The Answer to Government XP Woes

Government Technology Magazine is reporting on the reaction of state and local government IT officials to the recent decision of Microsoft to discontinue support for Windows XP and Office 2003:

Microsoft dropped free support this week for Windows XP and Office 2003, leaving state and local governments wondering when they’ll be forced to move computers to a newer operating system.

Lisa Moorehead, the director of management information systems in the Massachusetts Department of Public Utilities, said her department doesn’t have the budget to pay for repeated incident-report calls.

“That is going to pose huge problems to us and force us to potentially go to an operating system we don’t want to go to,” said Moorhead, who isn’t thrilled with one of her other options: the newer Windows Vista operating system.

So, what other options to state and local IT officials have? Let me spell it out for you:

U B U N T U !

‘Nuff said.


Shoring up Asterisk Security

Found out today that an external host had been scanning my Asterisk server looking for valid SIP extensions. Turned out the IP belonged to some German hacking site that was probably using some brute force tools to scan my server (and lots of others) for valid SIP extensions. The ultimate goal was more than likely to try and exploit any live extensions for some free phone calls.

Fortunately, in anticipation of moving my in-house Asterisk server out to the cloud I had recently done some work to become better educated on Asterisk security and to shore up the security of the CentOS machine my Asterisk instance is running on. As a result, my intrusion detection system slammed the door to the external scans pretty quick, and I’ve since added the IP address to my iptables rule set to to drop any requests from the IP used for the scan.

It was a little unnerving to find out that my box was getting scanned, but I’m glad I took the time recently to get things working more securely. This incident reminds me that one can never be too careful about security, and that there is always more to learn about running Asterisk more securely. To underscore this last point, here are some great links I’ve come across lately for Asterisk and Linux security:

Some general Linux security reading:

Happy reading!

Book Review: AGI 1.4 and 1.6 Programming

Have you been working with Asterisk for a bit and want to use it to build some more sophisticated applications? Are you looking to build and IVR solution, but are a bit wary of what you will be able to accomplish with the Asterisk dialplan alone? Are you comfortable on the Linux command line and with using PHP-based scripts in a Linux environment?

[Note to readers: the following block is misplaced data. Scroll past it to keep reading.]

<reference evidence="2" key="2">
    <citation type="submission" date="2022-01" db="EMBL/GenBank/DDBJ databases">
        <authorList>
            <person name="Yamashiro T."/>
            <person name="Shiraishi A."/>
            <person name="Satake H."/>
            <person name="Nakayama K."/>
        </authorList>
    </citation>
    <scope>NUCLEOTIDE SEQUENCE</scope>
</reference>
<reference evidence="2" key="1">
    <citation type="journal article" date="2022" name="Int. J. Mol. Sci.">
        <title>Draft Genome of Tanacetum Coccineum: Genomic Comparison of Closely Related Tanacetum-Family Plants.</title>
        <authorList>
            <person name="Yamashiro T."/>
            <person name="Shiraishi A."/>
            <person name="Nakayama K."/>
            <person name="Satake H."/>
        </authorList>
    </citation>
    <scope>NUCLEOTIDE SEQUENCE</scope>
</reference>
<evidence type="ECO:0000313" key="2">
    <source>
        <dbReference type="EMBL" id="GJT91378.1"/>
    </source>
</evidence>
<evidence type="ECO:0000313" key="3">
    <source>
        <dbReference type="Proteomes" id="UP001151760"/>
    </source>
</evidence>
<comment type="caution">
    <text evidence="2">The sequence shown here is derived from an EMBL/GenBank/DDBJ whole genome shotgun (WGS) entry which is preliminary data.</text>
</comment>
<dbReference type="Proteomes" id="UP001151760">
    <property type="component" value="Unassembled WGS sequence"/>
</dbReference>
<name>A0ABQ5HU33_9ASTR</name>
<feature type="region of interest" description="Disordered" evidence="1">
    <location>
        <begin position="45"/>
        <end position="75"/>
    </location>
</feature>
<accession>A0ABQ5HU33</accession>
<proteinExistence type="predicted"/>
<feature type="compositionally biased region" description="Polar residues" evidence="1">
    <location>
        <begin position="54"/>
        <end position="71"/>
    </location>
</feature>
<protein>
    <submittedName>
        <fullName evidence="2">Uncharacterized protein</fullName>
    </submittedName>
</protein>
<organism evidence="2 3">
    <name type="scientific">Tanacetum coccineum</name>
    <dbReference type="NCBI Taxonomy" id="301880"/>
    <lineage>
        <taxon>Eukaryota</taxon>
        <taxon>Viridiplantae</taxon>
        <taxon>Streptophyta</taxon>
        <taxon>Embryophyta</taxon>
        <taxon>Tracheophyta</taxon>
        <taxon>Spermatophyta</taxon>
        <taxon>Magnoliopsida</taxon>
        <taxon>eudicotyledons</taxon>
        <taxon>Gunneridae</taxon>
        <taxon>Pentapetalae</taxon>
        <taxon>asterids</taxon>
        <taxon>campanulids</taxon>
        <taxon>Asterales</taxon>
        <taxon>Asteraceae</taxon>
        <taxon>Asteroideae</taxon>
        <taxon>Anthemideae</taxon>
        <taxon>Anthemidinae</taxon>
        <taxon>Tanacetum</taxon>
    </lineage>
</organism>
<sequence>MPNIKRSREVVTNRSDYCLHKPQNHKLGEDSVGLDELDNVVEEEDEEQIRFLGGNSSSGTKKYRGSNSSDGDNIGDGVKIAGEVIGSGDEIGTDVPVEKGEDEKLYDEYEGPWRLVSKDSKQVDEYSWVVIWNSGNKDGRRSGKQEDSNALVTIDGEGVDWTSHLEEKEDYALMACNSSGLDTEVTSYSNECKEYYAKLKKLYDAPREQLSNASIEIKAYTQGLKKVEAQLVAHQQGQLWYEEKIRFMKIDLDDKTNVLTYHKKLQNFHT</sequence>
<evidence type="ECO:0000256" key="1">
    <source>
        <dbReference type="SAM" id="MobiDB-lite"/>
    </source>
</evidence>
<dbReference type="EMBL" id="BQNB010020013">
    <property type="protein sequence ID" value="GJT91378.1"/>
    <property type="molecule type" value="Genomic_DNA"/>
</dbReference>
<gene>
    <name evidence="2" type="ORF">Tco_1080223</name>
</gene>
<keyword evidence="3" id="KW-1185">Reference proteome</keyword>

If you answered yes to any of these questions, then you will want to check out the book “Asterisk Gateway Interface 1.4 and 1.6 Programming” by Nir Simionovich. There is a lot to like in this book for Asterisk programmers.

One of my favorite quotes from this book is:

Many IVR developers do not regard themselves as programmers. That is a shame as programming an efficient IVR environment using any type of telephony engine requires skill, and when done right can be regarded as a work of art.

Truer words were never spoken. I personally have never suffered from the affliction of thinking that voice applications developers are not “programmers” – voice application developers are programming Rocks Stars, pure and simple. So if you are a Rock Star (or aspire to be one), you should check this book out.

I like that this book spends some time talking about developing IVRs using the Asterisk dialplan, even though the limitations of building IVRs using the dialplan itself is probably what leads most developers to explore alternatives like PHPAGI or Adhearsion.

There is a great section in this book outlining the “ten rules of AGI development” – things every developer should know before starting AGI programming of any flavor. This book starts with the basics and moves quickly (but comfortably) on to advanced topics.

If you are an Asterisk guru, or a hobbiest that is just getting started, this book is worth having in your collection. My copy is on my bookshelf, within arms reach, right next to my dogeared copy of O’Reilly’s “Asterisk: The Future of Telephony.”

Now, if only they’d put IVR development into the next edition of Guitar Hero

Voxeo Announces New Tropo Hotness: COBOL!

Several weeks ago, Voxeo rocked the voice application development world by introducing Tropo, a new platform that allows developers to build voice applications in a variety of different languages.

Tropo lets developers build voice applications in JavaScript, Ruby, Python, PHP and more. I mentioned Tropo briefly in my last post, where I describe a voice application I built using VoiceXML/PHP — I’ll be porting this app to Tropo shortly so that it will be close to 100% PHP and running on the Tropo platform.

Voxeo announced today that they are adding support for yet another development language to Tropo — COBOL. This is big – it brings the total number of languages supported to a half dozen. I can’t wait to see what Voxeo has in store for Tropo next!

Let me tell you something – you go into a bar and drop some hints that you are coding your Tropo app in COBOL and you will not be leaving alone.

I guarantee it!